As a woman of faith, I have tried many different ways to engage in daily devotionals. I have purchased a lot of devotional books. I have utilized the YouVersion Bible App. I have had daily devotional emails sent my way as a reminder. I have learned a lot from books, apps, and emails. I also have experienced their limitations.
There are as many ways to worship the Lord as there may be stars in the sky, and I do not want to limit how you approach your devotions or tell you that there is one distinct way to go about it. However, I have come to believe as followers of Christ, there are several must-have components of good devotional practice. What you must have can only be found in and supported by the Word that comes from the Bible.
As followers of Christ, we need to approach the throne of God with reverence. A person cannot be reverent without intention. Reverence, by definition, implies showing respect. Respect can only be shown when we give full attention to the object of our respect. The intentional follower of Christ should come to the feet of Jesus and surrender both heart and mind to be filled with the Word, remembering that the Word is alive. Proverbs 3:5-6, one of my favorite verses, says,
“Trust in the Lord with all your heart and lean not on your own understanding; in all your ways submit to him, and he will make your paths straight” (NIV).
When we surrender both heart and mind in reverence and worship of our Lord, we bring the fullness of our being to be filled with the Spirit, to be changed by the power of Christ in us. Truly amazing.
- The Word
For those who may not recognize why I capitalize Word, it is intentional. The Word is alive and refers to someone specific; therefore, it is a proper noun. John 1:1 states,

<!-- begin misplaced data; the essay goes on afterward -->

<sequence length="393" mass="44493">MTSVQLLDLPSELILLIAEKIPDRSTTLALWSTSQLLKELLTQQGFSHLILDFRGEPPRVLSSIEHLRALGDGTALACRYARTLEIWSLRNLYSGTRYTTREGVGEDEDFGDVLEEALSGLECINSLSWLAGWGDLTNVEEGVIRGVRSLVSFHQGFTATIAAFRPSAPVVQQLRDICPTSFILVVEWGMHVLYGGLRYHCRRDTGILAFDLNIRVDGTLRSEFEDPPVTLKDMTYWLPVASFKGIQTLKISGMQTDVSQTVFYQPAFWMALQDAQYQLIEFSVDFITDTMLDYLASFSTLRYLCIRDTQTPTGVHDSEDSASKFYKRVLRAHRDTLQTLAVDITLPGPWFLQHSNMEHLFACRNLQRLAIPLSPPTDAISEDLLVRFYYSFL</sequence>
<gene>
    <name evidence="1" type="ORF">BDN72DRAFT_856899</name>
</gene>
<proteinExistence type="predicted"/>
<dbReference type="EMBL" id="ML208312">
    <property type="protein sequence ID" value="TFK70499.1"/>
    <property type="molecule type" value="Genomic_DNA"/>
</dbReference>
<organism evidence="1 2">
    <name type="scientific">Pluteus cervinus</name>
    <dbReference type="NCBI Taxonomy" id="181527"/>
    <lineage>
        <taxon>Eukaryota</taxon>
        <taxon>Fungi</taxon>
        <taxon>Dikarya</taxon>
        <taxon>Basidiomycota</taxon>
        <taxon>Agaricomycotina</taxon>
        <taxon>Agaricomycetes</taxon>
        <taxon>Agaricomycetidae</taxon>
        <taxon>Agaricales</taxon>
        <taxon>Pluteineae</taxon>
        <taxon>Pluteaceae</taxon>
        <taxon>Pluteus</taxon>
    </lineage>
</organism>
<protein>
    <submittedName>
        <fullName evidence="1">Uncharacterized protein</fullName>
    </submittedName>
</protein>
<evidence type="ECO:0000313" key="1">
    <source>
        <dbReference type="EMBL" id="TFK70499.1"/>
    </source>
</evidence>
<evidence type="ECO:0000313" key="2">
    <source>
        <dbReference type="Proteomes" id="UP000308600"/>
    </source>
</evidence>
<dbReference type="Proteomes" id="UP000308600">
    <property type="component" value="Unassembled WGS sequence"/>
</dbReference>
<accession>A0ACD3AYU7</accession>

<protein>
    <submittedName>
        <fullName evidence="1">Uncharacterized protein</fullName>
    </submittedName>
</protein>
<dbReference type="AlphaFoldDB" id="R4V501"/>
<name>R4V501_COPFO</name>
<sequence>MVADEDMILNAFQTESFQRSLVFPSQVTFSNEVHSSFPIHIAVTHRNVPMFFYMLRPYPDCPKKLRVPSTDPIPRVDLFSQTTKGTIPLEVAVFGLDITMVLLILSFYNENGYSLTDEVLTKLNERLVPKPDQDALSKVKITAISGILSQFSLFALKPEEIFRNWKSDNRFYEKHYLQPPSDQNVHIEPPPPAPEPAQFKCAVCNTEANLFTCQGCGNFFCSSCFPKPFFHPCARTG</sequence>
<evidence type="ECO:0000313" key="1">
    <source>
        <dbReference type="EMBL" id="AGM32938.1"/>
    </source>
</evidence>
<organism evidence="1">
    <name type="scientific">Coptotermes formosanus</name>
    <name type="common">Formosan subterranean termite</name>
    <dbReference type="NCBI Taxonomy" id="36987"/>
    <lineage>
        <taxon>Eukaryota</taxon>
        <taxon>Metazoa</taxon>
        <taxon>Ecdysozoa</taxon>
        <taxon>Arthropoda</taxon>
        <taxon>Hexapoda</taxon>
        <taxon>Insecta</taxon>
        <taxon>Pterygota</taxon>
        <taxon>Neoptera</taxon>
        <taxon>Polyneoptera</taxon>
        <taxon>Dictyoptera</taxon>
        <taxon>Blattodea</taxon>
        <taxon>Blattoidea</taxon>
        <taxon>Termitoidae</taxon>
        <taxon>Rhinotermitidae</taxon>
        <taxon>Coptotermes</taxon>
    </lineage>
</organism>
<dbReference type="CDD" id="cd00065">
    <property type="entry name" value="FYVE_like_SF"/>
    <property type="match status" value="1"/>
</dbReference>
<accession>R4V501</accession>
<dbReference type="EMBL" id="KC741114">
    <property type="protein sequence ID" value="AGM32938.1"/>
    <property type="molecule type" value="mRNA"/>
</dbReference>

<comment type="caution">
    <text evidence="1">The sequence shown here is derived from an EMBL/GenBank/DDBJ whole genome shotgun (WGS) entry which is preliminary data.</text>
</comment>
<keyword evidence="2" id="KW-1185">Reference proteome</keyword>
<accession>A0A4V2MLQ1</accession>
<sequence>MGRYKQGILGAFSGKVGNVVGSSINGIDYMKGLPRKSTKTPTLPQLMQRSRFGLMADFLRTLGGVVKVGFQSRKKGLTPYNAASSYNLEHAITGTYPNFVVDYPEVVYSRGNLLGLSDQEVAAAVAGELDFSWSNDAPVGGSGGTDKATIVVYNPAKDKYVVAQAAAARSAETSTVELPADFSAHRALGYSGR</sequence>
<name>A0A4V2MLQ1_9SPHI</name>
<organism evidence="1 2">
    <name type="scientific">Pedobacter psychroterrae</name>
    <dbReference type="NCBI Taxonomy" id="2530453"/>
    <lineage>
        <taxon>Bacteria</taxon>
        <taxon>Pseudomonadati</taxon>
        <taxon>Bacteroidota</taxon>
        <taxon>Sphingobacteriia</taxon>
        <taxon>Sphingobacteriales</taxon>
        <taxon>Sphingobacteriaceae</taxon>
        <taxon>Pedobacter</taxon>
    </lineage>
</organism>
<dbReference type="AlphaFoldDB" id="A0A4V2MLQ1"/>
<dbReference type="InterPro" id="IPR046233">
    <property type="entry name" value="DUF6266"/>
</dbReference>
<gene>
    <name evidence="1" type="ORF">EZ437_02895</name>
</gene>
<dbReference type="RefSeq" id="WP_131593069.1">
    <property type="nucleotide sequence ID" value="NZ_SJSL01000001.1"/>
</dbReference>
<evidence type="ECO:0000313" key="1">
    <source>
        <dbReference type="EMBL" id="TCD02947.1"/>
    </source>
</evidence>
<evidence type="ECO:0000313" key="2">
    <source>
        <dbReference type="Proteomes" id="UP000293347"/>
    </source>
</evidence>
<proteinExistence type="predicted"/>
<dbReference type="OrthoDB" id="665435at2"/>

“In the beginning was the Word, and the Word was with God, and the Word was God” (NIV).
The “Word was God”. Wow! Amazing, right! Christ’s sacrifice created the conduit by which we are able to be in a relationship with God, our Creator. God, the vinedresser, tends the vine, Jesus, and the branches or believers (John 15). The Word provides us with direct access to the character of God. As such, we need the Word in order to truly show devotion and be in worship with God.
I used to think I was great at praying, simply because I asked God a lot of stuff all day long. “Lord, why does my lunch break go so fast?” “Lord, please help me get through this meeting again.” And, so on. Then I read that prayer is a form of worship, whereby the Christian “adores, confesses, praises, and supplicates” God in prayer (Marshall et al., 1996, p. 947). Um, yep, hadn’t really been doing all that. It is not to say that having a conversation with God as you go through your day is not a form of prayer or relationship with God. But, again, when we are unintentional about our prayers, particularly during devotionals, we can expect a lackluster result. Not by any means on God’s part, but rather on our own. Prayer rests on God’s divine character and our willingness to recognize his sovereignty in our relationship with him (Marshall et al., 1996). When we approach prayer this way, it is much more likely that we won’t just hear the echo of our own voice, but rather, hear God’s response. 1 Thessalonians 5:16-18 says,
“Rejoice always, pray continually, give thanks in all circumstances; for this is God’s will for you in Christ Jesus” (NIV).
Just think, God, our Creator, a divine and all-knowing being wants to be in a relationship with us, his creation. Wow. A little reverence and intention on our part don’t seem like too much to ask!
I engage in daily devotionals. Every day is a little different for me, and I like it that way. I may pick a book of the Bible, a verse from an app, or a devotional book. What doesn’t change is my intention, engaging the Word and turning my eyes toward Him with prayers from the heart.
I would love to hear how you engage in your daily devotionals! Please share in the comments.
Contributed by Liz Hunt
Marshall, H., Marshall, A.R., Packer, J.I., & Wiseman, D.J. (Eds.) (1996). New Bible Dictionary. 3rd Ed. Nottingham, England: InterVarsity Press.